Dubai: Today’s free flow of ideas, especially on social media, ironically poses the risk of youth radicalisation, the World Tolerance Summit heard in Dubai on Wednesday.

Experts from various sectors said “hate” must be prevented through various forms appealing to youth, such as sports and volunteerism.

The two-day summit, taking place at Madinat Jumeirah resort, is featuring talks by more than 70 local and international experts from various fields, to promote tolerance.

Tech threat

During a panel discussion, Dr Abdul Latif Mohammad Al Shamsi, President and CEO, Higher Colleges of Technology, UAE, said, “Now the technology is open for radical groups to spread negativity targeting youth. The rise of digital tech, such as social media and mobile phones, has put greater pressure on grown-ups to pay closer attention towards youth.”

Dr Al Shamsi warned that the world cannot take for granted that the traditional values of tolerance, passed down generations in the UAE and other cultures, will automatically find their way to youth today. There is “a lot of junk” online in terms of intolerant doctrine that some youth can fall prey to, he added.

Youth expressing such negative ideas or behaviour need guidance and intervention, be it counselling at university or professional psychological care, Dr Al Shamsi said.

‘Oxygen of expression’

Hubertus Hoffmann, President and Founder, The Global Tolerance Initiative, Germany, said young people must be given “the oxygen of self-expression” but warned it is also “so easy to inflame hate”. He said “freedom” for youth needs to be balanced by some “criticism”.

Hoffman added that it was more important to prevent “fires” of intolerance than “fighting” them “when it’s almost too late”.

Multi-stakeholder strategy

Juliana Uribe Villegas, CEO and Founder, Movilizatorio, Colombia, said tolerance “does not need to be abstract”, adding that “there are many entry points” to appeal to youth – and society at large – when it comes to promoting and practicing tolerance.

She called for a “multi-stakeholder strategy” coordinated between religious leaders, government, private sector, and NGOs. “The responsibility lies in everyone’s hands, if no one leads, then we can’t stop the fire,” she said.

Unity in diversity

Sultan Al Mutawa Al Dhaheri, Executive Director – Community Engagement and Sports Sector, Department of Community Development – Abu Dhabi, said sports “can be a vehicle” for not only promoting health among youth, but also tolerance. He said when youth from various backgrounds come together to play, it promotes harmony between them.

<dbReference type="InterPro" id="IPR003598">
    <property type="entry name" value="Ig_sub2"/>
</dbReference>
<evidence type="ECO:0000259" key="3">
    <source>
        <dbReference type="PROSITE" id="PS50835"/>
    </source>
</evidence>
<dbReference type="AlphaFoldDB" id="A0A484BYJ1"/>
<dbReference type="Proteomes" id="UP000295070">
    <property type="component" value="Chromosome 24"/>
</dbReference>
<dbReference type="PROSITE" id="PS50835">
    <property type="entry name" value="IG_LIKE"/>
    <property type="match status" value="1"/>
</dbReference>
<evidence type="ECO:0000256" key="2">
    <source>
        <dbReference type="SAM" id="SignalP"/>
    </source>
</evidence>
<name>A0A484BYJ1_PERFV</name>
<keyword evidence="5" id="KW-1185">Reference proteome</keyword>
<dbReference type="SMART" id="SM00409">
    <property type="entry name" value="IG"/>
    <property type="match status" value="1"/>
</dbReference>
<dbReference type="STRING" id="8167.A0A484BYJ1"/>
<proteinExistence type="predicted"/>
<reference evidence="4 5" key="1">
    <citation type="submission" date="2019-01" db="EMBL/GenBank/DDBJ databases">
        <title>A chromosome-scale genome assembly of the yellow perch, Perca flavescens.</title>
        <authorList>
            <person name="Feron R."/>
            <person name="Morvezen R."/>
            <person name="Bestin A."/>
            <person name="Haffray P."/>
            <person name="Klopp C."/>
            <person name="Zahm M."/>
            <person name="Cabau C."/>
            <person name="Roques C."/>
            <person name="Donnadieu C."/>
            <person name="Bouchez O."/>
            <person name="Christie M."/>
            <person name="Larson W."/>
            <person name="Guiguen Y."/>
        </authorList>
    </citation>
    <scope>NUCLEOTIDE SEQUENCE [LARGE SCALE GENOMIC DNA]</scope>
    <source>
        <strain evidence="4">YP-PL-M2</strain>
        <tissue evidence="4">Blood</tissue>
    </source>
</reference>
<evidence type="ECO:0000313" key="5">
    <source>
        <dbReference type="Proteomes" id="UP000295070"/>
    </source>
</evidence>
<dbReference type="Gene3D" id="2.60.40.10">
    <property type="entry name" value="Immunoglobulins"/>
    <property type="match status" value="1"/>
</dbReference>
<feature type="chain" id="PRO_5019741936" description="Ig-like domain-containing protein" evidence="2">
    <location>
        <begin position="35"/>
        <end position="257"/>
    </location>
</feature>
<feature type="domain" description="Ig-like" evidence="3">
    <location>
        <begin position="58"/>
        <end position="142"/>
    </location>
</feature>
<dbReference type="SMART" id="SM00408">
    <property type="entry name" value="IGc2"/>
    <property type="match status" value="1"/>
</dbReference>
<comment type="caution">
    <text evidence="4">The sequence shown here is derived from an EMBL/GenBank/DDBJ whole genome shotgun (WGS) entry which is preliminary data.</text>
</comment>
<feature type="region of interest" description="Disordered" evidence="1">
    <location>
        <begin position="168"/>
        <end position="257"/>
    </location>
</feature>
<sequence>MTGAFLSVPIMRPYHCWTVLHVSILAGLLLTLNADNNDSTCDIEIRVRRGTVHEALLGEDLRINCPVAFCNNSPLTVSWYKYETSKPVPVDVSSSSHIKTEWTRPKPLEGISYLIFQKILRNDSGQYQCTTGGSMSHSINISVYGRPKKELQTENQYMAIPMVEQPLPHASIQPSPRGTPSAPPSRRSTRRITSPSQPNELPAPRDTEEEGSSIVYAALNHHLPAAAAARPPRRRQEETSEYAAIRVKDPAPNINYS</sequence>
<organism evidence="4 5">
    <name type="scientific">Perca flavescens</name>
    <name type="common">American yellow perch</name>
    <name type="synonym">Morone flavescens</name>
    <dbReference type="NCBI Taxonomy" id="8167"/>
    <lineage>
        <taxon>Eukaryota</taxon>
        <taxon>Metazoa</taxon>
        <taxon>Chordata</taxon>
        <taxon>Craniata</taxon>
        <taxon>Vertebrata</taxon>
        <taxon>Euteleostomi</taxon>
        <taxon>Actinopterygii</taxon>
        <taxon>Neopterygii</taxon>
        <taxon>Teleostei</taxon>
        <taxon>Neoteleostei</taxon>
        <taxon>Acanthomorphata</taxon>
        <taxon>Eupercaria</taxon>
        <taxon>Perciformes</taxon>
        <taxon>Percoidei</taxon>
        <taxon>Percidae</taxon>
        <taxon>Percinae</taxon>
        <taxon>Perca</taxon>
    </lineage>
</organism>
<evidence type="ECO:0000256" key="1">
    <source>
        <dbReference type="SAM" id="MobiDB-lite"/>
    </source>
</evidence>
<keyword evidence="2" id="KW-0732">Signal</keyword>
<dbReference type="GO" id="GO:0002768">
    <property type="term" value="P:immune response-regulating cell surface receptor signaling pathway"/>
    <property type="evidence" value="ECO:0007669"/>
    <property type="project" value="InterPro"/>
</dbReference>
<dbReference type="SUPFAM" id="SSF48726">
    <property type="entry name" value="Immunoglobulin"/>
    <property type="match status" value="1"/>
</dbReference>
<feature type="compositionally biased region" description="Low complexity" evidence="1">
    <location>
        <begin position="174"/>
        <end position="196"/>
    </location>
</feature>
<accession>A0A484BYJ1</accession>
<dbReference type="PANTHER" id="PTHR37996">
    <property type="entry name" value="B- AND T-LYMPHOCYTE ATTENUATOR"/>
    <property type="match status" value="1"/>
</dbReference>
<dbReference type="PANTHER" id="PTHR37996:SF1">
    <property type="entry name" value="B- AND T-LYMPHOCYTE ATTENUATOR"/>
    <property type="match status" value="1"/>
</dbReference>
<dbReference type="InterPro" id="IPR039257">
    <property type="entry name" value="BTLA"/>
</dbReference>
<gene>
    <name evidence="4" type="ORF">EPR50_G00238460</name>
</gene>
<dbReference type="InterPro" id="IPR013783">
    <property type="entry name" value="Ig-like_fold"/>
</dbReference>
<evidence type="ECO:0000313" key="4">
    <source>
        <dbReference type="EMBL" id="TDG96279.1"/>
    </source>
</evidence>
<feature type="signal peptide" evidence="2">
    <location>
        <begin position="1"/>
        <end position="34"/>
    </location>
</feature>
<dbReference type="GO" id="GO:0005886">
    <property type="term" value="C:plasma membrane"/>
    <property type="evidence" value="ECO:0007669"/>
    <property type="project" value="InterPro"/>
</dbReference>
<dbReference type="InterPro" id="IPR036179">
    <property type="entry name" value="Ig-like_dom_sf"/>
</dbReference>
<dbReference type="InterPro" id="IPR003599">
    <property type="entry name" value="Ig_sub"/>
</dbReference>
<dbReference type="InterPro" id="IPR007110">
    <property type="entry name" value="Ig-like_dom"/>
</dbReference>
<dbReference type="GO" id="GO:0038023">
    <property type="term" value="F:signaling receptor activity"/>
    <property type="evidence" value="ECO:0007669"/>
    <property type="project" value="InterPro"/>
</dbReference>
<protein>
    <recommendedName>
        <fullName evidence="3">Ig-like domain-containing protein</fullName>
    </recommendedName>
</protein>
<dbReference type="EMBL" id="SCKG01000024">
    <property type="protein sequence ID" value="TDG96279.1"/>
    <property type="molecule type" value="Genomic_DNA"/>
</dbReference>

Al Dhaheri added that tolerance in the UAE “is not new or something which started only this year”, rather “it was the basis of founding this country”.

He went on to say that non-Muslims “are part of us” in UAE society and Abu Dhabi is working on a unified system to regulate their places of worship and address any issues they may be facing.

Al Dhaheri also mentioned ‘Abu Dhabi Moments’, a new initiative that sees community events organised according to each neighbourhood. For example, he said predominantly for Indian communities, festivals such as Diwali will be held, while Western neighbourhoods would enjoy Halloween-themed events.

Summit at a glance

Held under the patronage of His Highness Shaikh Mohammad Bin Rashid Al Maktoum, Vice President and Prime Minister of the UAE and Ruler of Dubai, the second edition of the two-day World Tolerance Summit started on Wednesday at the Madinat Jumeirah Conference and Events Centre, Dubai, under the theme ‘Tolerance in Multiculturalism: Achieving the Social, Economic and Humane Benefits of a Tolerant World’.

The summit, an initiative of International Institute for Tolerance under the wider Mohammad Bin Rashid Al Maktoum Global Initiatives, has gathered around 3,000 participants from over 100 countries, including top level officials, peace experts, diplomats and youth. More than 70 speakers are addressing the summit in various sessions.

Around 1,000 students from across various universities and schools in the UAE are attending the summit. The event is a platform for the student community to share their projects to promote tolerance in the society.

Details of the summit is available on